Your stomach lining is a remarkably resilient membrane pitted with openings much like that of a sponge. It allows gastric juices as toxic as car battery acid to begin the digestion process. Peptic ulcer disease occurs when stomach acid penetrates the stomach and/or duodenal lining and causes sores or erosions that may bleed, lead to anemia and/or cause abdominal pain.
An estimated four million Americans have peptic ulcer disease.
When a type of bacteria called Helicobacter pylori (H. pylori) infects your stomach lining by living in or on it, it can cause an ulcer, or sore, in the stomach or duodenum, the first part of the small intestine. This ulcer can cause pain or bleeding.
Untreated, the ulcer can literally eat a hole in the stomach lining, requiring surgery. Chronic inflammation from an ulcer can cause swelling and scarring. Over time, this scarring may close (obstruct) the outlet of the stomach, preventing the passage of food and causing vomiting and weight loss. In severe cases, ulcer complications can lead to death.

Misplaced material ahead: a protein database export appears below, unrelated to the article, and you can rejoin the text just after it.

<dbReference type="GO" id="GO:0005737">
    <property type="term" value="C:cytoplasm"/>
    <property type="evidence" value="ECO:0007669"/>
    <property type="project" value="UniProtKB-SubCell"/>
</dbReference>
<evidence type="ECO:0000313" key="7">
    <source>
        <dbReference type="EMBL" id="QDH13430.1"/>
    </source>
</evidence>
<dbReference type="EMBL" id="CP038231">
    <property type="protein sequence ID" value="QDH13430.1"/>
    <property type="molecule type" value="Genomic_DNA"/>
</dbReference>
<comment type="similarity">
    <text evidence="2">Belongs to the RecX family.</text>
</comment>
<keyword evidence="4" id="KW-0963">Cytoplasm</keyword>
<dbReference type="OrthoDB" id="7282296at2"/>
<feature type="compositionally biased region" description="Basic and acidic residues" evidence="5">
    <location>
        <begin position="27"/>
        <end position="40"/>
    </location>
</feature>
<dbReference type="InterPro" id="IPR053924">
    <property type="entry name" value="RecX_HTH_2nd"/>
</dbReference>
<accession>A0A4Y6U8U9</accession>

Scientists have recently discovered that most duodenal ulcers are caused by infection, not spicy food or stress. Scientists do not know how the H. pylori bacteria are transmitted, but they know that the bacteria may be spread from person to person.
The second most common cause of ulcers is the use of pain medications called non-steroidal anti-inflammatory drugs (NSAIDs), which include aspirin and ibuprofen. People often take NSAIDs to reduce pain and inflammation, often for arthritis. Frequent or longtime use of NSAIDs, especially among older persons, however, can increase a person’s risk of ulcer.